In Lee Isaac Chung's semi-autobiographical film Minari, there is a scene where Soon-ja, the recently arrived grandmother of a Korean family in rural Arkansas, brings her grandson David (Alan S. Kim) to a creek behind their house. There, she has planted the seeds of the vegetable which lends the movie its name—despite arriving in America in Soon-ja's luggage, they have quickly taken to the wet soil, almost blanketing the riverbank despite the entirely foreign environment.
“The wind is blowing, the minari are bowing as if they’re saying thank you,” she says.
Youn Yuh-jung, the veteran who plays Soon-ja, can certainly give minari a bow of thanks in return, having just today become the first Korean and the second Asian to take home an Oscar for Best Supporting Actress. But what is this vegetable, and why did Chung decide to name the film after it?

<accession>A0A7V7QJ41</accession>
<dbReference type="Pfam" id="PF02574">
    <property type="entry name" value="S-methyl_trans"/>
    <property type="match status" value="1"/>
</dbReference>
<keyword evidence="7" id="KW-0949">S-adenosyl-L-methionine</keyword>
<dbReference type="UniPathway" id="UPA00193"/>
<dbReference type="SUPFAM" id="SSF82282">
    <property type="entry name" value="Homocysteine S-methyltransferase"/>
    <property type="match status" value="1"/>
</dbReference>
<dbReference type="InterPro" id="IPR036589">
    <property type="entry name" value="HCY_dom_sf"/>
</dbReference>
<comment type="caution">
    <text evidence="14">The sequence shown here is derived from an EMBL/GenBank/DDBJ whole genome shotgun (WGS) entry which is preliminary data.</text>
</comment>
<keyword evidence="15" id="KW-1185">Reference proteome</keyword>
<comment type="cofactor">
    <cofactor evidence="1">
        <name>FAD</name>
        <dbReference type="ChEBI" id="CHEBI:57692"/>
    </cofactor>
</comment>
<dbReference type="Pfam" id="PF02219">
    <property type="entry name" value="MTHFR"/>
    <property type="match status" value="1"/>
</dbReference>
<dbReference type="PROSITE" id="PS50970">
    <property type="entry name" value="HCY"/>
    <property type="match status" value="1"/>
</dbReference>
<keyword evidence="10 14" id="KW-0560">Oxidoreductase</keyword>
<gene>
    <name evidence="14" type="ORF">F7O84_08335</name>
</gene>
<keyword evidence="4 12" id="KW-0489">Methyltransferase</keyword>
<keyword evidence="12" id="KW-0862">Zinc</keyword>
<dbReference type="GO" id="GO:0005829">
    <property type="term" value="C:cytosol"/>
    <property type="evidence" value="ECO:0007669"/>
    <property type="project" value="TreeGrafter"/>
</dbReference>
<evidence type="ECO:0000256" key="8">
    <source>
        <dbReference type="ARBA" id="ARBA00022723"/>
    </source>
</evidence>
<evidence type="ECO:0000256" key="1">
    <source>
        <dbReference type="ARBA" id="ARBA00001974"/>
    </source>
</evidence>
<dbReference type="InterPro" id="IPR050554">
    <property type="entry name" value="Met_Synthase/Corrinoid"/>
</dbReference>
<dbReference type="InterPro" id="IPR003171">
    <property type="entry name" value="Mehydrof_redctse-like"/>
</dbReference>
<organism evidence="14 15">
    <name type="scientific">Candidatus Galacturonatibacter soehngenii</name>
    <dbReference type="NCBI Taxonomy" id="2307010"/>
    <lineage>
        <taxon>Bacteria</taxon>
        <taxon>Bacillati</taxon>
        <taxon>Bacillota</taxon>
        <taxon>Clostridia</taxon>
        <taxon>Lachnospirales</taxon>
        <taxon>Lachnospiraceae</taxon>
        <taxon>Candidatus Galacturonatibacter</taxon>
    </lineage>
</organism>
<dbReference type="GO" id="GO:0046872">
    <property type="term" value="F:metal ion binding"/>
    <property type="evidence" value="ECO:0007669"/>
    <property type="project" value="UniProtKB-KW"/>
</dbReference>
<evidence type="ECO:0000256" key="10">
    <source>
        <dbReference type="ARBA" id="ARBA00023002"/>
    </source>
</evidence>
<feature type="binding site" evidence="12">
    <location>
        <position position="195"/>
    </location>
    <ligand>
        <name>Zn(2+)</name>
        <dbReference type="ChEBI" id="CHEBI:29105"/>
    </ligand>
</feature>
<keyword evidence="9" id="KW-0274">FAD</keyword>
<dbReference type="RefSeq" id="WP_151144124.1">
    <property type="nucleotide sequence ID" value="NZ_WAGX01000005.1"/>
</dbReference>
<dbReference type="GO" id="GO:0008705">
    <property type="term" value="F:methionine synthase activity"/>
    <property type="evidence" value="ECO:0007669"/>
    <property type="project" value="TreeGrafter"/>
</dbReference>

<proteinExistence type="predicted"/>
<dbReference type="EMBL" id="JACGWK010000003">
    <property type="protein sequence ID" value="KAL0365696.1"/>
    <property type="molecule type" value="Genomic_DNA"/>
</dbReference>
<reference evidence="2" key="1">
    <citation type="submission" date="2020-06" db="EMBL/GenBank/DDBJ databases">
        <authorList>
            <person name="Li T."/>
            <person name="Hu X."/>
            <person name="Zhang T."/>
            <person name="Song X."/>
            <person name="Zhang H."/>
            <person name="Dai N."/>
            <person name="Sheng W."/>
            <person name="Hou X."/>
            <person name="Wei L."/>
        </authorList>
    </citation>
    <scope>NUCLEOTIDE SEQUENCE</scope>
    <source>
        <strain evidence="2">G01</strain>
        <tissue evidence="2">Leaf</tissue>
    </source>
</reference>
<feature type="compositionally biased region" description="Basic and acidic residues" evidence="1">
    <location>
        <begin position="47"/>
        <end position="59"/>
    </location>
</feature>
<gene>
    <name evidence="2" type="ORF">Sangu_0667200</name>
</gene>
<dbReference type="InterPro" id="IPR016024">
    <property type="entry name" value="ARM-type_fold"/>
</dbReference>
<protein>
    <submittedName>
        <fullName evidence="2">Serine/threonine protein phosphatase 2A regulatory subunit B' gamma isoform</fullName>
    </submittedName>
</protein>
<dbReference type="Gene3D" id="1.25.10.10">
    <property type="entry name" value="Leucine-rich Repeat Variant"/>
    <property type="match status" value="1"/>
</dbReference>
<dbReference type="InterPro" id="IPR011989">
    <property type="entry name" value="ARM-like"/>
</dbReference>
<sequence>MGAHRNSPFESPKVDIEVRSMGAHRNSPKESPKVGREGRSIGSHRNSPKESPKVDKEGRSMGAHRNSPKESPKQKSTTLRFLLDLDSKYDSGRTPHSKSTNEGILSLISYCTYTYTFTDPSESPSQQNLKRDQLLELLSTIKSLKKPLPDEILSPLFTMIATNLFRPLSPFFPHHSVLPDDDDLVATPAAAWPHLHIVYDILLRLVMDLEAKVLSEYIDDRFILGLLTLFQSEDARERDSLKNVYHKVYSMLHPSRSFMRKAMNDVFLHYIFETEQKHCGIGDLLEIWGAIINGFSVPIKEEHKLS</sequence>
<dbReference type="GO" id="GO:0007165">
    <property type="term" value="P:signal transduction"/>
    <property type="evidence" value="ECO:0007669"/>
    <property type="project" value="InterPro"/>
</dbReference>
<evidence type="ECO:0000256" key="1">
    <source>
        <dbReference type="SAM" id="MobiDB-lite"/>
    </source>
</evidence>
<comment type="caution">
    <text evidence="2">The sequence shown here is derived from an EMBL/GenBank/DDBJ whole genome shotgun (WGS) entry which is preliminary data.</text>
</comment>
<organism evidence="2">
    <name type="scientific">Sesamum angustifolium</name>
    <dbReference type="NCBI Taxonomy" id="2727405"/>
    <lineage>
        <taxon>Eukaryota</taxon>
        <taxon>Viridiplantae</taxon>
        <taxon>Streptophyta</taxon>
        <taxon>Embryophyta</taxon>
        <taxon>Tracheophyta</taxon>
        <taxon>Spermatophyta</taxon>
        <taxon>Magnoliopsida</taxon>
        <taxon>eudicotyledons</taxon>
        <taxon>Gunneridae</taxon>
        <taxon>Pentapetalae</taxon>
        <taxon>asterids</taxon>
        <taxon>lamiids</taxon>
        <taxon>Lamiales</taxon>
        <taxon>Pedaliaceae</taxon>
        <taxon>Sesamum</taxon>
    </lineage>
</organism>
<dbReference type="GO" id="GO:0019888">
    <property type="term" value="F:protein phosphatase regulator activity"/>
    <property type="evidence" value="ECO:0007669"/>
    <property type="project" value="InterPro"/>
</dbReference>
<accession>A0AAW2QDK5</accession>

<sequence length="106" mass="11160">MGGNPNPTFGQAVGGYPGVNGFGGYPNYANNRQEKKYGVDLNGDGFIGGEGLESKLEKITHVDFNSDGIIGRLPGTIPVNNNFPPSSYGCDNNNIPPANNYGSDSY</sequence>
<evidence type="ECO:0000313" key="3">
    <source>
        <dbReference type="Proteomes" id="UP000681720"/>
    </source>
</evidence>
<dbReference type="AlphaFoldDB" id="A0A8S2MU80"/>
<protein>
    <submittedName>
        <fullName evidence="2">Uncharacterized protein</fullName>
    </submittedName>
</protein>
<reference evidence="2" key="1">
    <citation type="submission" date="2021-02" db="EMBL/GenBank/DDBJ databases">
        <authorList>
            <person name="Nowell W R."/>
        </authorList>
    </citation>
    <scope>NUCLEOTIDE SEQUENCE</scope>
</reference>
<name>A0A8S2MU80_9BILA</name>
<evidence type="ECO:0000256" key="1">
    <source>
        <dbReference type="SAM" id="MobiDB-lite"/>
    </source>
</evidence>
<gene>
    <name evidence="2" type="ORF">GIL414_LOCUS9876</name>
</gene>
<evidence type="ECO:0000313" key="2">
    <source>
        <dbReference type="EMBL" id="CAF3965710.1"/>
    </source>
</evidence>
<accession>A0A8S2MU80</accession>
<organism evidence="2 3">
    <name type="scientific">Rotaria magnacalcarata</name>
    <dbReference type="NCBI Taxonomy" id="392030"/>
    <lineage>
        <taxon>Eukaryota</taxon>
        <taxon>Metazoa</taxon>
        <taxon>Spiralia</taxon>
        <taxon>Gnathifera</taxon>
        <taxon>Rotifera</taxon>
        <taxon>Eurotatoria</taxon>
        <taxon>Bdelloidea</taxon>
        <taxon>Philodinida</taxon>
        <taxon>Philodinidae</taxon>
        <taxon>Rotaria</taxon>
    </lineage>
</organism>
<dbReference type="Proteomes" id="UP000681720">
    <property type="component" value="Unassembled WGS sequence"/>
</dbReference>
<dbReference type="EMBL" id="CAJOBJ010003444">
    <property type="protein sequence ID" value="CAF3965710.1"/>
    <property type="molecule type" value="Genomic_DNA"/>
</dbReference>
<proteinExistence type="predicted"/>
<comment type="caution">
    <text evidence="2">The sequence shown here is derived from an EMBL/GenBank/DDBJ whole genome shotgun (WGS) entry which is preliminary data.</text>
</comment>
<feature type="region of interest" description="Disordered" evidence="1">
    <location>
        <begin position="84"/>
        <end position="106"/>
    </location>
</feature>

Minari is the Korean name for oenanthe javanica, a perennial herb that is grown throughout East Asia. In every country it is cultivated, minari has picked up a different name: Chinese celery, Japanese parsley, Indian pennywort, Java water dropwort, or water celery. It is the only species within the water dropwort family that is edible, all others being extremely toxic.
Within Korean cuisine, minari is commonplace thanks to its crunchy, hollow stems, and an abundance of leaves that taste like carrot tops or celery, with a slight peppery and bitter flavour to boot. It is frequently prepared as a seasoned salad known as minari-muchim, mixed into bibimbap, or cooked in maeuntang, a popular spicy fish soup. Outside of Korea, minari is also eaten in Japan as sukiyaki or as a New Year's congee dish called nanakusa-no-sekku. Minari has also been used in traditional folk medicine since antiquity, and was believed to have a detoxifying effect.